FastMaint CMMS Software - Maintenance Management Software - From $995
Equipment & Facility Maintenance Work Order Software For Utilities, Manufacturing Plants, Industrial & Commercial Facilities

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technicans ready for preventive maintenance

Breakdown Maintenance Will Hurt You

The equipment and machines used for production are a manufacturing or industrial operation’s lifeblood. Equipment shutdowns means products not being made or delivered to customers. So it is important to keep them up and running. Waiting until a piece of equipment shows signs of trouble can seriously impact production. This in turn, impacts your bottom line.

To combat this, you should use planned preventive maintenance (also called “planned preventative maintenance”). Instead of waiting for the machine to malfunction or stop working completely, you schedule maintenance and inspections at regular intervals. This allows you to discover things that may become issues before they actually become an issue.

How Planned Preventive Maintenance Works

Each machine has a maintenance plan. This will be based on the manufacturer’s suggested maintenance schedule. It is similar to a car maintenance plan. For example, many car manufacturers recommend you change a car’s oil every 3,000 miles or 3 months, whichever comes first. The transmission should be checked annually. A general tune-up should be done once a year and so on.

This same idea is applied to machinery and equipment in your organization. Say your conveyor system’s belts should be checked monthly, the gears weekly and the whole system every six months. You set up each of these inspections in the preventive maintenance plan for the conveyor belt. This not only applies to industrial equipment. You can also apply this to office equipment such as computers and copiers. For example, software updates, network tests and toner changes and plate inspections can be included on the preventive maintenance plan for office equipment. You can learn more about different scheduling options from “Using CMMS Software To Schedule Preventive Maintenance Work Orders“.

Why This Maintenance Strategy Works

A reactive approach to equipment maintenance means waiting for something to break before you fix it. This means you are not really in control. You will be scrambling to fix problems as they occur. Preventive maintenance plans allow you to take a more proactive strategy. If you check your equipment on a regular basis, you are more likely to catch small things and repair them before they become larger issues later. Preventive maintenance lowers the chances of losing productivity due to equipment malfunctions or breakdowns. Plus the longer you can keep your equipment running properly, the more productive your business can be.

Other benefits to this strategy include:

  • Setting up orders for replacement parts well in advance of when you will need them.
  • You can schedule inspections for down times and lessen the impact on production time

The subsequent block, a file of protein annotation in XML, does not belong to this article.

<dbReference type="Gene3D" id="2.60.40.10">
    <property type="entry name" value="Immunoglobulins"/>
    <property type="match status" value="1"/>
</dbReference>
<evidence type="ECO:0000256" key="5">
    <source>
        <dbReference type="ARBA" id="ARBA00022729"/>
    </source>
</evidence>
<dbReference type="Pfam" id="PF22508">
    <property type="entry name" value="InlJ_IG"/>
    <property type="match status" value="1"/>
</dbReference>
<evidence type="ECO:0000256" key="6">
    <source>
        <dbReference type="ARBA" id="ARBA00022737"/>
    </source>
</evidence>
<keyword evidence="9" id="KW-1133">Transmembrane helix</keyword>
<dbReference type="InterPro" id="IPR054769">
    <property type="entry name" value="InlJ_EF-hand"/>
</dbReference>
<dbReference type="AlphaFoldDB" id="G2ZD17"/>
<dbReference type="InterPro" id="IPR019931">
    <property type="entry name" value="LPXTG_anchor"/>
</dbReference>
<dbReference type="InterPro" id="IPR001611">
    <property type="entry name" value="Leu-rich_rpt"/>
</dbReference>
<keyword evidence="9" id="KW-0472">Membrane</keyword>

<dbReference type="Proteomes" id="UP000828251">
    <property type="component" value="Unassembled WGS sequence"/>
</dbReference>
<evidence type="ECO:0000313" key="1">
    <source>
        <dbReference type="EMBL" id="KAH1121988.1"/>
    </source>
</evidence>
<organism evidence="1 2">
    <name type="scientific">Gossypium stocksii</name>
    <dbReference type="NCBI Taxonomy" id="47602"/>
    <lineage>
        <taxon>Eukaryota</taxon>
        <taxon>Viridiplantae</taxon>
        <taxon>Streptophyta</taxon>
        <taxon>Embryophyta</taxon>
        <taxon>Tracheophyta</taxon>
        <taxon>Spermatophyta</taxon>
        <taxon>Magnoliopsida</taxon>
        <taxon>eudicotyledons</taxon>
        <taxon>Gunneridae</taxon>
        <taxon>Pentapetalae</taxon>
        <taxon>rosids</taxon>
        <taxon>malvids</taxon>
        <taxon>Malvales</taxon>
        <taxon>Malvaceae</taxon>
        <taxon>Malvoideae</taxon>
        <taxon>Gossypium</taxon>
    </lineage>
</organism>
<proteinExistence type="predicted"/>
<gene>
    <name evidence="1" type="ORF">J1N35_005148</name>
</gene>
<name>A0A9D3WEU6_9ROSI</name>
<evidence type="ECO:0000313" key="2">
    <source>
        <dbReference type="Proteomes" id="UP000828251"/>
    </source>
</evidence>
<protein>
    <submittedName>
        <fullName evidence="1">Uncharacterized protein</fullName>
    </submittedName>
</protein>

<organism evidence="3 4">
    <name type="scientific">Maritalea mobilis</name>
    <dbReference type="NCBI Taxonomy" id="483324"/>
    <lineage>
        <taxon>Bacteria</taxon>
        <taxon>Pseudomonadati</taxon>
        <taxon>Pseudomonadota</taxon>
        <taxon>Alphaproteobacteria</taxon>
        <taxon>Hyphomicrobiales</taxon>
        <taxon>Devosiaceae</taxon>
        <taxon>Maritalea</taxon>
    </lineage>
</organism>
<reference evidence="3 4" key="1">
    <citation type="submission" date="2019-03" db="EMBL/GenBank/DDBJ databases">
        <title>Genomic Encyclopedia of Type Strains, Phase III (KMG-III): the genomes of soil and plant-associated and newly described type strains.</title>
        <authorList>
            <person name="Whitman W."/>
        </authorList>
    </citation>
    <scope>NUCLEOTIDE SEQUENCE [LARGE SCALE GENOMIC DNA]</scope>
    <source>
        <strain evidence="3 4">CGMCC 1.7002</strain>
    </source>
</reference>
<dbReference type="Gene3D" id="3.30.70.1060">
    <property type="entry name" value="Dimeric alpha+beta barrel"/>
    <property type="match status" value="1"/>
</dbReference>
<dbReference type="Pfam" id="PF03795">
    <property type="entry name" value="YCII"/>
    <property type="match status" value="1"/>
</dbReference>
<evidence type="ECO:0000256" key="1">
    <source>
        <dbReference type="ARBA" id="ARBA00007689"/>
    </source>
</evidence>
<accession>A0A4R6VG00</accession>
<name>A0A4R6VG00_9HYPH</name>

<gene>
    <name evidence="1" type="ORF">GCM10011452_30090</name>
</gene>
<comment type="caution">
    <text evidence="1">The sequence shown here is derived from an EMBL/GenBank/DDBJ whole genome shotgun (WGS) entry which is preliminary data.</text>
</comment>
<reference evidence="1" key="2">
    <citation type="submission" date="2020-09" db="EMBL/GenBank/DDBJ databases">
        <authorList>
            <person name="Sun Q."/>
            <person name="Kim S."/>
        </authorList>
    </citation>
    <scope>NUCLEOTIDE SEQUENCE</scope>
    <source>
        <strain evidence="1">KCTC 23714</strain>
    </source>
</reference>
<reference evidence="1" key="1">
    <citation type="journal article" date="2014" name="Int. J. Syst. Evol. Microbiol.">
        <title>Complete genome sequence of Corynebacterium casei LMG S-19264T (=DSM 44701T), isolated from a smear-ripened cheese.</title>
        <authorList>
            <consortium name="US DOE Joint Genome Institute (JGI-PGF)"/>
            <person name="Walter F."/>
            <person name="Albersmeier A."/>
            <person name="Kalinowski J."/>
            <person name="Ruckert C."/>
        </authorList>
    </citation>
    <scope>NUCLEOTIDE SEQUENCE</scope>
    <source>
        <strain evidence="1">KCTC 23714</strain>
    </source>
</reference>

• If you have several pieces of the same equipment, you can often get a volume discount for ordering parts in bulk or reduce shipping costs

Making Preventive Maintenance Planning Easier

If you only have a few pieces of equipment to maintain, a simple spreadsheet may be enough to keep your maintenance schedule on track. But if you have a lot of equipment, or just feel more comfortable with a software package, there are several you can choose from. There are certain things you should look for when choosing a maintenance management software program:

1. A single interface for all maintenance: Pick a program that can handle both unplanned (breakdown) as well as planned preventive maintenance. This makes it easier to track and manage all the maintenance done on an equipment.

2. You get maintenance due warnings or alerts: There isn’t much point of using software if it is not going to remind you when each piece of equipment needs to be inspected. That was probably a big reason you choose to use software to begin with. The software should alert you when your equipment is in need of an inspection. It should nag you to death if you miss that deadline! The nags might be annoying. But they help keep you on track with your maintenance plan.

3. Offers a variety of scheduling options: Select software that allows you to choose the method to use when inspections and maintenance should take place. For example, one piece of equipment might need routine maintenance after a set number of usage hours, another after a set number of months, and even others, a different time frame or measure of use. The software should allow you to set these for each type of maintenance task on a piece of equipment. This will enable you to customize the maintenance plan to suit your particular needs.

4. Has maintenance inventory management: Solid spare parts & supplies management is one of the most significant source of savings when using maintenance management software. You should be able to track inventory use and get warnings when to re-order parts. After all you cannot do preventive maintenance when the spares & supplies needed are not available!

Good preventive maintenance can help your manufacturing business run more efficiently. The more up-time you enjoy – the more you can produce. That equates to more sales and a fatter bottom line. The benefits well outweigh the extra work setting up such a schedule will create. It can take some time to set up an effective preventive maintenance plan. But it is worth the initial outlay for software and time to set up. Over time the process will pay for itself. See “7 Tips To Plan Equipment Preventive Maintenance” for some useful tips.

Finding The Right Maintenance Software

Get a free guide that can help you evaluate different maintenance software to see how well they will fit your requirements.

Download CMMS Software Selection Guide

 


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